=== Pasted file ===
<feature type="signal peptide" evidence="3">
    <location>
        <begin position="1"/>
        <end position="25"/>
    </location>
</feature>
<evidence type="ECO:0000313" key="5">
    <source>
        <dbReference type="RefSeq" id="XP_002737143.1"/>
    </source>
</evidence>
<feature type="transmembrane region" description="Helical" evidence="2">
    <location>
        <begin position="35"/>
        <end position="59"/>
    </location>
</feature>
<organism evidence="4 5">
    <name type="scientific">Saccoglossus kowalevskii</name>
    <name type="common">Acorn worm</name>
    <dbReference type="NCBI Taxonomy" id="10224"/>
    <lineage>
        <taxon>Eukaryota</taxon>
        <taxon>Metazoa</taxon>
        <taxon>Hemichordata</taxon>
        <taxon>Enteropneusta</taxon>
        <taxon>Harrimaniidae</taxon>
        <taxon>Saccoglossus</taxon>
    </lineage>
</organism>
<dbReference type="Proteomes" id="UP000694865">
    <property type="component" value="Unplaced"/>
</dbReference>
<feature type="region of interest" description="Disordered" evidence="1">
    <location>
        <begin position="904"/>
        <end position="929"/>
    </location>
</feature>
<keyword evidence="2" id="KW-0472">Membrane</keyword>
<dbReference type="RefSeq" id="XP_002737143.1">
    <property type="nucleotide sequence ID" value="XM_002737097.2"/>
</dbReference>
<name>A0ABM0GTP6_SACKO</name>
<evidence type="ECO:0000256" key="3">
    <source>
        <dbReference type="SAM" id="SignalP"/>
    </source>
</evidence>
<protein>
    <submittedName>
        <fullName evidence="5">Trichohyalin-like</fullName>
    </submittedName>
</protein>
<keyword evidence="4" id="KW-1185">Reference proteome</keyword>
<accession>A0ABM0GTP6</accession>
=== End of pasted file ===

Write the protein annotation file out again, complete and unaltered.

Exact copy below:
<feature type="signal peptide" evidence="3">
    <location>
        <begin position="1"/>
        <end position="25"/>
    </location>
</feature>
<evidence type="ECO:0000313" key="5">
    <source>
        <dbReference type="RefSeq" id="XP_002737143.1"/>
    </source>
</evidence>
<feature type="transmembrane region" description="Helical" evidence="2">
    <location>
        <begin position="35"/>
        <end position="59"/>
    </location>
</feature>
<organism evidence="4 5">
    <name type="scientific">Saccoglossus kowalevskii</name>
    <name type="common">Acorn worm</name>
    <dbReference type="NCBI Taxonomy" id="10224"/>
    <lineage>
        <taxon>Eukaryota</taxon>
        <taxon>Metazoa</taxon>
        <taxon>Hemichordata</taxon>
        <taxon>Enteropneusta</taxon>
        <taxon>Harrimaniidae</taxon>
        <taxon>Saccoglossus</taxon>
    </lineage>
</organism>
<dbReference type="Proteomes" id="UP000694865">
    <property type="component" value="Unplaced"/>
</dbReference>
<feature type="region of interest" description="Disordered" evidence="1">
    <location>
        <begin position="904"/>
        <end position="929"/>
    </location>
</feature>
<keyword evidence="2" id="KW-0472">Membrane</keyword>
<dbReference type="RefSeq" id="XP_002737143.1">
    <property type="nucleotide sequence ID" value="XM_002737097.2"/>
</dbReference>
<name>A0ABM0GTP6_SACKO</name>
<evidence type="ECO:0000256" key="3">
    <source>
        <dbReference type="SAM" id="SignalP"/>
    </source>
</evidence>
<protein>
    <submittedName>
        <fullName evidence="5">Trichohyalin-like</fullName>
    </submittedName>
</protein>
<keyword evidence="4" id="KW-1185">Reference proteome</keyword>
<accession>A0ABM0GTP6</accession>